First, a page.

wherein the dynamic inverse motor model equation specifies that a magnitude of a voltage applied to the electric motor is a function of at least one of a magnitude of a previously existing voltage or a magnitude of a presently existing voltage at the electric motor; and
wherein said voltage command is responsive to a desired torque value, a phase advance value, and said at least one of a velocity signal and a position signal.
9. The system of
10. The system of
11. A system for controlling an electric motor comprising:
a PM voltage mode controlled electric motor;
a sensor operably connected to said electric motor and configured to measure at least one of a rotor velocity and a rotor position of said electric motor and transmit at least one of a velocity signal and a position signal;
a controller, said controller operably connected to said electric motor and said sensor, said controller receiving said at least one of a velocity signal and a position signal and generating a voltage command in response to a solution of a dynamic inverse motor model equation of said electric motor;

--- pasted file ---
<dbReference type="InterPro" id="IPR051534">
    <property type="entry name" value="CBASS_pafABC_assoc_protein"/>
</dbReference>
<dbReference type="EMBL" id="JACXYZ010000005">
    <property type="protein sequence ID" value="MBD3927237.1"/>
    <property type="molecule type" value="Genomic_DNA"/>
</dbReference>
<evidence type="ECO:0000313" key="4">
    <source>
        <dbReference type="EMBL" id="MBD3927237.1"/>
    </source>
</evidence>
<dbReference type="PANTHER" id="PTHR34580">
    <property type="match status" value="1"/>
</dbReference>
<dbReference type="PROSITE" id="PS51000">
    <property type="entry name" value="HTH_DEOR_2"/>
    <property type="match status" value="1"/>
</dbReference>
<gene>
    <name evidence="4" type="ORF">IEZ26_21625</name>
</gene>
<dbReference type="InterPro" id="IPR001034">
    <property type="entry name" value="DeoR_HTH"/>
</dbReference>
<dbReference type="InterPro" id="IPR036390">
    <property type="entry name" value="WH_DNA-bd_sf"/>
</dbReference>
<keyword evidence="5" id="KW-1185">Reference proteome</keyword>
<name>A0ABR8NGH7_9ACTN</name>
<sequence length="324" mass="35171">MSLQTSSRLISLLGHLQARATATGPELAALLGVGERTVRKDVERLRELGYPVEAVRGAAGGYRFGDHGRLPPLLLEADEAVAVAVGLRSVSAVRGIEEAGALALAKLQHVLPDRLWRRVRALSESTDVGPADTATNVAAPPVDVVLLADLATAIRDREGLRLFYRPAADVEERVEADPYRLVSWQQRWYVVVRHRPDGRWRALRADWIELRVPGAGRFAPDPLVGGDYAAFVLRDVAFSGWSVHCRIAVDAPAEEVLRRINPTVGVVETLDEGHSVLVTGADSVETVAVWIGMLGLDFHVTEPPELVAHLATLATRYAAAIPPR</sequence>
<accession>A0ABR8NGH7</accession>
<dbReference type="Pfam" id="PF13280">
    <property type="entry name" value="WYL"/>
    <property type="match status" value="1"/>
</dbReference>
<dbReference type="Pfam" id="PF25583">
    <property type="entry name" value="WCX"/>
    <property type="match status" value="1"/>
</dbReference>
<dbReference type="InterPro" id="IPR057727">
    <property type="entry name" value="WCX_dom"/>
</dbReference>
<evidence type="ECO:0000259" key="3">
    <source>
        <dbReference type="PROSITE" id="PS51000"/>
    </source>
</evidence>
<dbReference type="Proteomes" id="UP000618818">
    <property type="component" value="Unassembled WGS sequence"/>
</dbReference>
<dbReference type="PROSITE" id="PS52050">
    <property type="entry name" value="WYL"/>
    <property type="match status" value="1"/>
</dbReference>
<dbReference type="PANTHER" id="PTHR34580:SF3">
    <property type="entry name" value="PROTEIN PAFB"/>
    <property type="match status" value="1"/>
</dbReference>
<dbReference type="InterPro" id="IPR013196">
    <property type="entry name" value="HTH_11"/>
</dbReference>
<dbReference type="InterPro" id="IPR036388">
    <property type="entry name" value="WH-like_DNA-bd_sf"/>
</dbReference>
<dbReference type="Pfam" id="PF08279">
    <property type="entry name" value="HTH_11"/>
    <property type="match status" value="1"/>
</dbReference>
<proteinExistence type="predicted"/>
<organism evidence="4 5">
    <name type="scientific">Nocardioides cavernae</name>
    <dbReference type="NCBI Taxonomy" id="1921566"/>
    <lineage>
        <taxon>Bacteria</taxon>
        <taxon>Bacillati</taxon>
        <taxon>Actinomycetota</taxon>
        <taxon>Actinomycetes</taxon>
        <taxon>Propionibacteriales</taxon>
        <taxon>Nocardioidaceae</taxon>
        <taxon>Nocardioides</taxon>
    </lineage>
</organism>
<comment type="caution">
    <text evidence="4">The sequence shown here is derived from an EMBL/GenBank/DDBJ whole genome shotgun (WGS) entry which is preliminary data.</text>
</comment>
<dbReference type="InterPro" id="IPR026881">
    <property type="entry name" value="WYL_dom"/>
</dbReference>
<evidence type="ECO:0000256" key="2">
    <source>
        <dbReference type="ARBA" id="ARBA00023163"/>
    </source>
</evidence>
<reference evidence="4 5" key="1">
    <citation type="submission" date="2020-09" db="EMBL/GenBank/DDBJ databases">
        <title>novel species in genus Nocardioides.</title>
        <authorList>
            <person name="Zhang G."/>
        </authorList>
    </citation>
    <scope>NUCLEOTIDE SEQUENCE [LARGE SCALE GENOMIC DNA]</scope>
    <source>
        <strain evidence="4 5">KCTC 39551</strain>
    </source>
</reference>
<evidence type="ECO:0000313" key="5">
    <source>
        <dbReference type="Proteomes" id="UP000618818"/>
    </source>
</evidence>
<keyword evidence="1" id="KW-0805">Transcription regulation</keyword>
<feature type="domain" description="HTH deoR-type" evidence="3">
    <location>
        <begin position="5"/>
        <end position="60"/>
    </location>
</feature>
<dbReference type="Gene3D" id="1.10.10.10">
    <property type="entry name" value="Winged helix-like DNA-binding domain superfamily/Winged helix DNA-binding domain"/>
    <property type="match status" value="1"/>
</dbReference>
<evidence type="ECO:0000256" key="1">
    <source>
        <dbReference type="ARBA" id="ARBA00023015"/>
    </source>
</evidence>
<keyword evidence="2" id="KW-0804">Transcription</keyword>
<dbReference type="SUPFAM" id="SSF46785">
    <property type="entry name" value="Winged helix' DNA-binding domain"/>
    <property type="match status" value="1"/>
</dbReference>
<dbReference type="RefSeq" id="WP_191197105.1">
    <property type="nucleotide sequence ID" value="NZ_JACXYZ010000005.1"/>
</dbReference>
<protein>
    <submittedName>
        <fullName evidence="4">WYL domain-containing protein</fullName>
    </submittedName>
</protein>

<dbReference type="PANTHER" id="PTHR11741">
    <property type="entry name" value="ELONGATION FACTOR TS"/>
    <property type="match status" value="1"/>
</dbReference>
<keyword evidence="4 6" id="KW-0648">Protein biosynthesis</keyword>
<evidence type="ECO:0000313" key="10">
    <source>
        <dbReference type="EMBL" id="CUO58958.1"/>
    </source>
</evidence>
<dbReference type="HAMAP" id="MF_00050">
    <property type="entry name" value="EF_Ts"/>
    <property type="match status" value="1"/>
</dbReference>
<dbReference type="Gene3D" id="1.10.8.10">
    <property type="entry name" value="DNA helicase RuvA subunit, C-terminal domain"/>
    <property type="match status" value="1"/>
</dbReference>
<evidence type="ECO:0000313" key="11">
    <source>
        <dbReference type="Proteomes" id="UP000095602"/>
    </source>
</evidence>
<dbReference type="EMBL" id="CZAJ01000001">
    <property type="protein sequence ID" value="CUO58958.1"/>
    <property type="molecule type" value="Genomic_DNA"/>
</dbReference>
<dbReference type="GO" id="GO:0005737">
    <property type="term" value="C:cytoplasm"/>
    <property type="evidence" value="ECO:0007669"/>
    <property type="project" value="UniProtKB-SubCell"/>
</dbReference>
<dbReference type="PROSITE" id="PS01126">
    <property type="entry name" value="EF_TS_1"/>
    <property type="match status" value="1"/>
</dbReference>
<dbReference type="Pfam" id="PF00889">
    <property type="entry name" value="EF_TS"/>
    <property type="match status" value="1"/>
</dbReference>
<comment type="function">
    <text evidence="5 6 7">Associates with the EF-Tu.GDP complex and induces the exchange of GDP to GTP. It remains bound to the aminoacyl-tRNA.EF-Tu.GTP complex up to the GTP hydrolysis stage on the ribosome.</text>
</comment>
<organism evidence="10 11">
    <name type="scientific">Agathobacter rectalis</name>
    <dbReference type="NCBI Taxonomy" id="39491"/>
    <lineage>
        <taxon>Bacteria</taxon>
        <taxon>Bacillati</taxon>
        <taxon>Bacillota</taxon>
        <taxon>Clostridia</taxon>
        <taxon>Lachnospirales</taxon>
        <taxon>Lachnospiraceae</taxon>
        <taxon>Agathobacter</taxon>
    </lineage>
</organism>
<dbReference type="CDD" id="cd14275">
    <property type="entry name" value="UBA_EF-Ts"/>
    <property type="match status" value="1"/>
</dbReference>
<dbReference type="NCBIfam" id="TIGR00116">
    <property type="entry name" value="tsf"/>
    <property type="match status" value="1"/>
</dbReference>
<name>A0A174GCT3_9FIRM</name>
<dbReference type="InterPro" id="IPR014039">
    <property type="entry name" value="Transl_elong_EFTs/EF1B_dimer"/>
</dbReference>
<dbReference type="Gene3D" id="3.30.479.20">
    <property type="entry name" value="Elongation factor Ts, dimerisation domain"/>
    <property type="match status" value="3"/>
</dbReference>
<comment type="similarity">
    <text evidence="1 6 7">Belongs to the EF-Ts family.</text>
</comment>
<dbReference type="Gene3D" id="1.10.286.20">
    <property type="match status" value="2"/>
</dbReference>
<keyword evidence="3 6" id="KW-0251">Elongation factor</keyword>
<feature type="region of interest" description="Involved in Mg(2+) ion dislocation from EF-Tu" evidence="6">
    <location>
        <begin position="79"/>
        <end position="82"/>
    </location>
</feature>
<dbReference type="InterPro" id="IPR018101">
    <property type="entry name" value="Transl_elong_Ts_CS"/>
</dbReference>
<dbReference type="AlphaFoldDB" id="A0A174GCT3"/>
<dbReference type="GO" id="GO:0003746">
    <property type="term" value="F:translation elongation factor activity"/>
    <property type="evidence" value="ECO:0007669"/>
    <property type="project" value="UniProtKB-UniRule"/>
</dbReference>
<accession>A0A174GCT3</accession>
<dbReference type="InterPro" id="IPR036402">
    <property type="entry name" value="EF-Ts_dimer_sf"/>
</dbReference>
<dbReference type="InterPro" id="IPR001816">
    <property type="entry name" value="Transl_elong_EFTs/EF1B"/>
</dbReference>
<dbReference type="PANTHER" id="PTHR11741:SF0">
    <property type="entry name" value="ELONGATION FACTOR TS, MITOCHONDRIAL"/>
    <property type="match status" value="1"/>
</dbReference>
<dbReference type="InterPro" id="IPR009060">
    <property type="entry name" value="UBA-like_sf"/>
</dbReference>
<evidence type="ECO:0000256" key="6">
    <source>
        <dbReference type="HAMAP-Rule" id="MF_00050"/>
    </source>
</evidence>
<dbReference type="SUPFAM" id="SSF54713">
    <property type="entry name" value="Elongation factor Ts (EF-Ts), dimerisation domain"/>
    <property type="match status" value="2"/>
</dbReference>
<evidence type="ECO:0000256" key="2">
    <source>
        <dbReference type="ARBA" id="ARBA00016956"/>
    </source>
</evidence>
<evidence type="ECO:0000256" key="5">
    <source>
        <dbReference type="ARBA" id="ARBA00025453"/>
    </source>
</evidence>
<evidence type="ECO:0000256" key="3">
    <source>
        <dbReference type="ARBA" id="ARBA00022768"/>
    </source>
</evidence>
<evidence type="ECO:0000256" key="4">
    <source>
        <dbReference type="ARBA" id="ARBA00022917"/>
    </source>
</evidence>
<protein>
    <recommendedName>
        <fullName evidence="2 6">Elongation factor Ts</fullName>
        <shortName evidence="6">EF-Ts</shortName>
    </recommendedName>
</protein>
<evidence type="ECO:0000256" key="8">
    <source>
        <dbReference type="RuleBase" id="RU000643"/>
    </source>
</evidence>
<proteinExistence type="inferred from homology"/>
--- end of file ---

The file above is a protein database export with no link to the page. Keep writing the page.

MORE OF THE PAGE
wherein the dynamic inverse motor model equation specifies that a magnitude of a voltage applied to the electric motor is a function of at least one of a magnitude of a previously existing voltage or a magnitude of a presently existing voltage at the electric motor; and
wherein said voltage command is responsive to a desired torque value, a phase advance value, and said at least one of a velocity signal and a position signal;